Most personal lines insurance policies, including personal automobile insurance, homeowners insurance, renter’s insurance and personal umbrella insurance are direct bill. This means that the insurance carrier is billing the policy holder directly. Most personal lines insurance policies come with the option of quarterly or monthly installments, you’ll have to pay a down payment (usually 20%) upon binding, and the rest will be split up to quarterly or monthly installments. In most cases you’ll be charged a small fee for every installment anywhere from $1 to $6 depending if you set up automatic withdrawals from your bank account. Once the policy is in effect, the agent or broker has nothing to do with the billing of your insurance policy (of course he’ll get a notice of cancellation if you don’t pay your premium and call you up to make sure that you’ll make a payment so your policy shouldn’t cancel). This is why on all your personal insurance policies you pay the insurance company directly and you have the options of installments.

Agency Bill

But when it comes to your condo/coop or HOA’s master insurance policy it’s a whole different story. Most condo/coop or HOA policies are agency billed, this means that the insurance carrier is billing the insurance broker the full policy premium, and the broker has to bill the condo/coop or HOA association. The broker usually has 30 to 90 days to pay the full premium to the insurance carrier. This is the reason why you pay the insurance premiums to the insurance agent or broker and why it has to be paid in full. But what if your condo/coop or HOA association can’t afford to pay the whole premium at once?

Premium Financing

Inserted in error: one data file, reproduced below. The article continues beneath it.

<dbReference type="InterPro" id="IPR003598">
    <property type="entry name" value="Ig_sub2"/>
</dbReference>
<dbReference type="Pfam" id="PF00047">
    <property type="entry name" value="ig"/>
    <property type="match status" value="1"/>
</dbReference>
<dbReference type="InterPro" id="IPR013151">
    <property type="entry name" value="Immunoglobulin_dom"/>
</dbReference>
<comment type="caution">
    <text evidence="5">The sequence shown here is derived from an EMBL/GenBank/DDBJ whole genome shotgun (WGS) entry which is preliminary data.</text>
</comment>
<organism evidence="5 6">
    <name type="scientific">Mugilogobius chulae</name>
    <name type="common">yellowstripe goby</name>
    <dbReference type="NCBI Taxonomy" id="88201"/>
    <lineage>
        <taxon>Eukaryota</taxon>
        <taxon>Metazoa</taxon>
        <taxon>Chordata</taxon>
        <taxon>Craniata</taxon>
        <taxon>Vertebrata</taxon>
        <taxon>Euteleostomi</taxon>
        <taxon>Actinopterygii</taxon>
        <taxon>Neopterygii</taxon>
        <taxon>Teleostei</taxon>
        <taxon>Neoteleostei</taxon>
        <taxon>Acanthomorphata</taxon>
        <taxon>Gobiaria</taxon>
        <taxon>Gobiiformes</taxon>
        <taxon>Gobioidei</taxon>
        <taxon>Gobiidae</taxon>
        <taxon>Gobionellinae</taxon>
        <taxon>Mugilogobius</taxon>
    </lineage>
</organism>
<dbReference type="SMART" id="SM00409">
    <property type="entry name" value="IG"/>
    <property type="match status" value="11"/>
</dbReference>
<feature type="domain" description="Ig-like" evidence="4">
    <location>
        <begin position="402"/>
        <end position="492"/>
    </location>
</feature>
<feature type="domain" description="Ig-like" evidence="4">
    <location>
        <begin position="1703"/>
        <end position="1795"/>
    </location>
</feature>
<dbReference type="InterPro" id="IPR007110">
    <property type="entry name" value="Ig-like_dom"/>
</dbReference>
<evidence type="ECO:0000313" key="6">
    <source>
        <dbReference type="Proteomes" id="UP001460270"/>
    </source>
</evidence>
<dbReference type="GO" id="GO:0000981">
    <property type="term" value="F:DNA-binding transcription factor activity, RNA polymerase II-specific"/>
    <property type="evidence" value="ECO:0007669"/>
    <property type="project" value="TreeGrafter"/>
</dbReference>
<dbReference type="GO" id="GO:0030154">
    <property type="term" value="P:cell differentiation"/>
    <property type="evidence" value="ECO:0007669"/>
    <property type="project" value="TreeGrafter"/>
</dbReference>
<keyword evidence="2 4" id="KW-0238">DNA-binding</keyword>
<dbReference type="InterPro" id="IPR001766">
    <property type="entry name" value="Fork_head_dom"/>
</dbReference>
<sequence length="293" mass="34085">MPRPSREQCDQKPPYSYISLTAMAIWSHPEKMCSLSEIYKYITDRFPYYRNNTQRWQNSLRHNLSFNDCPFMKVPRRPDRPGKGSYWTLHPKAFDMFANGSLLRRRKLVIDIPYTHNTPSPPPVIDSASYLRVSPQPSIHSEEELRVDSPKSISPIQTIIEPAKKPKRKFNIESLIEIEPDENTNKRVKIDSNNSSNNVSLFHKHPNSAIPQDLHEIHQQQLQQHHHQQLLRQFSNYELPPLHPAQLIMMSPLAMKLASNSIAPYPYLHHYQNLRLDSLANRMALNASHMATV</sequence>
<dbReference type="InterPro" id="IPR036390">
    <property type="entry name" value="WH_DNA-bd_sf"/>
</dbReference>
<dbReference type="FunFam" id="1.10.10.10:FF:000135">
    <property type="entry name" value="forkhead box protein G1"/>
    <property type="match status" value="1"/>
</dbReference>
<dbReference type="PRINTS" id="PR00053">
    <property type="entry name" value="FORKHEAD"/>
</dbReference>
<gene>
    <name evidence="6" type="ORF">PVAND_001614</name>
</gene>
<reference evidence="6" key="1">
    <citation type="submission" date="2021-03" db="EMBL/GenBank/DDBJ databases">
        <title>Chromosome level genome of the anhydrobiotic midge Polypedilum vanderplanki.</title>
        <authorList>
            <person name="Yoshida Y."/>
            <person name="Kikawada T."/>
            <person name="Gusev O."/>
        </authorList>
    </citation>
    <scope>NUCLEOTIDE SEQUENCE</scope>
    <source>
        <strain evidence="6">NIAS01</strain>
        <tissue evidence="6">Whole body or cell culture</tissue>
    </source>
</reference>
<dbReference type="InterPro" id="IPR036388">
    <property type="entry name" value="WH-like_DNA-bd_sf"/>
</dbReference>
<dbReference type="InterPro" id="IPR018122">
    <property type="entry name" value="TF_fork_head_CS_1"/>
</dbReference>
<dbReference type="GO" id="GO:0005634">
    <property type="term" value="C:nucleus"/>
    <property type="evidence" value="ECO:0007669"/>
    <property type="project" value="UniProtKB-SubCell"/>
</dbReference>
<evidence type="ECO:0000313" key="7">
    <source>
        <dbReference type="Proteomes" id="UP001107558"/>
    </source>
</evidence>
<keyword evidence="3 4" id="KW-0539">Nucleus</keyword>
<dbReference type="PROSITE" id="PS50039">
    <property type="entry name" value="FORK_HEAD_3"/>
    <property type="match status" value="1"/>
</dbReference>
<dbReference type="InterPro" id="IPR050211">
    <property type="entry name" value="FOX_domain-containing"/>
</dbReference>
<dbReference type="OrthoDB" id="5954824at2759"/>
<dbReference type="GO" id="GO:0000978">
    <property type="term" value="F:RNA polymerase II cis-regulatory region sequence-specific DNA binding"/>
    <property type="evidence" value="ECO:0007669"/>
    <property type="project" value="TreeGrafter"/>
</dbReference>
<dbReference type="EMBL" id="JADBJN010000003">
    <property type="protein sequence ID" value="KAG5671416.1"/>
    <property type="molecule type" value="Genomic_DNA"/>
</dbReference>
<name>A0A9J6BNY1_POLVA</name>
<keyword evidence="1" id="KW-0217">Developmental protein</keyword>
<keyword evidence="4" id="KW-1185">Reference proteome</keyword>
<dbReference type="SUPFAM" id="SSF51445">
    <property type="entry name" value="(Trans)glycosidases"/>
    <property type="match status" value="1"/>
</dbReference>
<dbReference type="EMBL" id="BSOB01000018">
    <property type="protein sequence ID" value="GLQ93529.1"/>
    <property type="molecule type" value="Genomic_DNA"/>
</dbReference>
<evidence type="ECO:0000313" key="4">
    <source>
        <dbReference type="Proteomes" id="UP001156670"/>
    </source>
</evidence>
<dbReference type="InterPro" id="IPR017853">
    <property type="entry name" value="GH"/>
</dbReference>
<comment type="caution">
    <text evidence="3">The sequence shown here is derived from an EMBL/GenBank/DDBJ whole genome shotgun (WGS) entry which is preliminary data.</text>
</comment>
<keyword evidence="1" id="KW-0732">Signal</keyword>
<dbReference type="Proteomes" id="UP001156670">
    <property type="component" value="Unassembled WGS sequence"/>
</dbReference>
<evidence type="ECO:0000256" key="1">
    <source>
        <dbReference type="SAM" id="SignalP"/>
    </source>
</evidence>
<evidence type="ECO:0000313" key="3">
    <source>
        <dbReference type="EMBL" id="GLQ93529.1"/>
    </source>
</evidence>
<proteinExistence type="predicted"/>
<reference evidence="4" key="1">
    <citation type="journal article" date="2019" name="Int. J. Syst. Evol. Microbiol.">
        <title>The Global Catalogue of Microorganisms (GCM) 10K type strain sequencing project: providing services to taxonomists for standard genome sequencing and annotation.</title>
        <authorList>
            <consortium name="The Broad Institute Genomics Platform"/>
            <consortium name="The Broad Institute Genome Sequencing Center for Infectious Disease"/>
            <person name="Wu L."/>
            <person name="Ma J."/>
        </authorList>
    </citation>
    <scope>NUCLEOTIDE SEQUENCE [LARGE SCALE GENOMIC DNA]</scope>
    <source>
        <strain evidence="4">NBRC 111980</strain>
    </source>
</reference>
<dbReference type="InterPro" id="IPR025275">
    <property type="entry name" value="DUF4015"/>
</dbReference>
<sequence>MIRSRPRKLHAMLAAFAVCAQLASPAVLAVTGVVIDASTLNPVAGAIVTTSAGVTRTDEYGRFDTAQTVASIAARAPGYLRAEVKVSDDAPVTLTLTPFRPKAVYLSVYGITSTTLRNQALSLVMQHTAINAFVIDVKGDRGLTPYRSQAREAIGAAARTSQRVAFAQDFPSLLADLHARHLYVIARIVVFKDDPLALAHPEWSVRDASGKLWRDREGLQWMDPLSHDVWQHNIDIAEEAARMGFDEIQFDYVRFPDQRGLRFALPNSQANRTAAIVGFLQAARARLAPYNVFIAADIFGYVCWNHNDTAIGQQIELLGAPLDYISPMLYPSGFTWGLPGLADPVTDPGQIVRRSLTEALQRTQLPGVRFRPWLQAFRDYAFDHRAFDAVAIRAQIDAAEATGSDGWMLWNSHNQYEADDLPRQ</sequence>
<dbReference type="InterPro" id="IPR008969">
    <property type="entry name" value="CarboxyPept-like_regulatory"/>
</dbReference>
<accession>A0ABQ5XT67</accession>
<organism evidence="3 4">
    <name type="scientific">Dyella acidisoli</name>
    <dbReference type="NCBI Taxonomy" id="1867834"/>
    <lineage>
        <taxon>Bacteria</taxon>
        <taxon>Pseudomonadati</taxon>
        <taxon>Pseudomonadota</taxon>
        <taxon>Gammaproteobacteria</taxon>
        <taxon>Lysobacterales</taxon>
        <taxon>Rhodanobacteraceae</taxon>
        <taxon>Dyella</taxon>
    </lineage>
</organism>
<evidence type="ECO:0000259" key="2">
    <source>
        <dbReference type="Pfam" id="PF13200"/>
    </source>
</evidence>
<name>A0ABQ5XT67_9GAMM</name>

Most condo/coop or HOA associations don’t have extra money lying around, so when your policy premium is more than $20,000 it’s kind of hard to pay the full amount up front, that’s when premium financing comes in to play. Your insurance broker should help you out with the premium financing; there are a lot of good financing companies out there. The interest rates are usually between 6 & 10%. They will only finance about 80% of the premium, which means that you’ll have to pay about 20% upon closing. How does the whole financing process work? The financing company sends a check of the full premium (minus your 20% down payment) to the insurance broker. Then the insurance broker sends to the insurance company the down payment that he got from the condo/coop or HOA and the check that he got from the financing company (minus his commissions). Then the financing company is going to bill you monthly or quarterly with a 6 to 10% interest rate. The following is something that unfortunately happens quite often: The insured made sure to have the policy paid up in full, whether by paying the full amount or by getting premium financing, and after a few weeks they get a notice of cancellation in the mail. What happened here? Very simple, your broker received the full amount, now he has up to 60 days to pay the company, and very often brokers neglect or on purposely delay paying the insurance company right away. This is wrong and illegal and you should stay away from such insurance brokers.